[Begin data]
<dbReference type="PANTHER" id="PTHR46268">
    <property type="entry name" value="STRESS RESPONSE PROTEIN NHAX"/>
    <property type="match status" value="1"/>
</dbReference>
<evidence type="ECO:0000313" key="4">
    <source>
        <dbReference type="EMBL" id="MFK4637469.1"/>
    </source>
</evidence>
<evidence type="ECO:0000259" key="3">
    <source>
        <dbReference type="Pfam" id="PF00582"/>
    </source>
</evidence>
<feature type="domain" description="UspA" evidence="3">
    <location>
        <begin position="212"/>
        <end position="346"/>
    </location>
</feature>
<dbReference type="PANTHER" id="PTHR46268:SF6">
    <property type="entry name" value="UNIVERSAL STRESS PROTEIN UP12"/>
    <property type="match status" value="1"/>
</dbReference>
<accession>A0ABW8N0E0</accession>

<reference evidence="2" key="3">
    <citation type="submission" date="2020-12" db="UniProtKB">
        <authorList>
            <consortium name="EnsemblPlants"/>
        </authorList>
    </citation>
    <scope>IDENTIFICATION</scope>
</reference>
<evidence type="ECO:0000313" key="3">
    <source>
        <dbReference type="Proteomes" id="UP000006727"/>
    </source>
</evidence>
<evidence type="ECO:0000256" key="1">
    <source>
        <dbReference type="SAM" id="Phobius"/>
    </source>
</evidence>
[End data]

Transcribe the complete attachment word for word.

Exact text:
<dbReference type="PANTHER" id="PTHR46268">
    <property type="entry name" value="STRESS RESPONSE PROTEIN NHAX"/>
    <property type="match status" value="1"/>
</dbReference>
<evidence type="ECO:0000313" key="4">
    <source>
        <dbReference type="EMBL" id="MFK4637469.1"/>
    </source>
</evidence>
<evidence type="ECO:0000259" key="3">
    <source>
        <dbReference type="Pfam" id="PF00582"/>
    </source>
</evidence>
<feature type="domain" description="UspA" evidence="3">
    <location>
        <begin position="212"/>
        <end position="346"/>
    </location>
</feature>
<dbReference type="PANTHER" id="PTHR46268:SF6">
    <property type="entry name" value="UNIVERSAL STRESS PROTEIN UP12"/>
    <property type="match status" value="1"/>
</dbReference>
<accession>A0ABW8N0E0</accession>

<reference evidence="2" key="3">
    <citation type="submission" date="2020-12" db="UniProtKB">
        <authorList>
            <consortium name="EnsemblPlants"/>
        </authorList>
    </citation>
    <scope>IDENTIFICATION</scope>
</reference>
<evidence type="ECO:0000313" key="3">
    <source>
        <dbReference type="Proteomes" id="UP000006727"/>
    </source>
</evidence>
<evidence type="ECO:0000256" key="1">
    <source>
        <dbReference type="SAM" id="Phobius"/>
    </source>
</evidence>